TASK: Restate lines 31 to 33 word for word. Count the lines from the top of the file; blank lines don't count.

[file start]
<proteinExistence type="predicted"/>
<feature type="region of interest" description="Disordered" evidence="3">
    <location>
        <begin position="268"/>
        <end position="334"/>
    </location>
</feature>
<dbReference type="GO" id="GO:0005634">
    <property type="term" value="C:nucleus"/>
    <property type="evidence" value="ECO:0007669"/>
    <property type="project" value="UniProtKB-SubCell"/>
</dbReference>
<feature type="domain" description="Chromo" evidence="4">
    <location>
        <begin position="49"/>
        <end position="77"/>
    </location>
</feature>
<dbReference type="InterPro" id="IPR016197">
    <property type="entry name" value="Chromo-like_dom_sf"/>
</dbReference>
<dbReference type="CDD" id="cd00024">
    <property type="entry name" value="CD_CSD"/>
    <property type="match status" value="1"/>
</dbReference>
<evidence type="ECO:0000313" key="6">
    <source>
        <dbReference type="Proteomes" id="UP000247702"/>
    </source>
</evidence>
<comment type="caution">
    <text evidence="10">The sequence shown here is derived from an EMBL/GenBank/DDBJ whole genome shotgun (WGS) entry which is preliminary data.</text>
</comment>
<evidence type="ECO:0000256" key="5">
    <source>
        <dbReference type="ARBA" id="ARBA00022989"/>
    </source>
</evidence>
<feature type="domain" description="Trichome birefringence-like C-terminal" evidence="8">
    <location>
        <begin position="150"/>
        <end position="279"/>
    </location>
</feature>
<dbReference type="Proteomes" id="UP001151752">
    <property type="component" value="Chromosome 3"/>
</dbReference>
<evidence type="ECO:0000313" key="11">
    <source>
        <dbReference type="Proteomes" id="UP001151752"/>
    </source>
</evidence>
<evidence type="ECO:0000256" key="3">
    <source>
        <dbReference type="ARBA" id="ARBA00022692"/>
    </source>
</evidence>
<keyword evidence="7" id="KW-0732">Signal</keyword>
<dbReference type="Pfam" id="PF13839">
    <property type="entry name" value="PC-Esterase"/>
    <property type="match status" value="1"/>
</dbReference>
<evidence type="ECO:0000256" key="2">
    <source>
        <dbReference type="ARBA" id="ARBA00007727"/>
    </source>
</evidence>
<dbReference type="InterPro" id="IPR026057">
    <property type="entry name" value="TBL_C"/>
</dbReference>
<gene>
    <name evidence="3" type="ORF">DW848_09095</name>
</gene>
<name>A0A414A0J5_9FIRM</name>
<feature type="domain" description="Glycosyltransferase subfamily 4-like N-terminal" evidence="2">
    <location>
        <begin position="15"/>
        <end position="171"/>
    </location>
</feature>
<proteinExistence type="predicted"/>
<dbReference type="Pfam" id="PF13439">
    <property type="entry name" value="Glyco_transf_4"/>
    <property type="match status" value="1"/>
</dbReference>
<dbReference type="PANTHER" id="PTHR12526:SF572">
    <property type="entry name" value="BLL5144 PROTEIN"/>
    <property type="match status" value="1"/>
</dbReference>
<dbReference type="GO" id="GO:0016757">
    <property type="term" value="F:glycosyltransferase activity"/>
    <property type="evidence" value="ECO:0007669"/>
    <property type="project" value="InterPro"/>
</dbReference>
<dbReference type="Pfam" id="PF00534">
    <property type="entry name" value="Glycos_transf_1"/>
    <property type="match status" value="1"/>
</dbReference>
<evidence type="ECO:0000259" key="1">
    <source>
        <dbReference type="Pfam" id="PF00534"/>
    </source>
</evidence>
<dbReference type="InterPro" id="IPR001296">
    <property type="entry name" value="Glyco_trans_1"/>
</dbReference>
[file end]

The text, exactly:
<comment type="caution">
    <text evidence="10">The sequence shown here is derived from an EMBL/GenBank/DDBJ whole genome shotgun (WGS) entry which is preliminary data.</text>
</comment>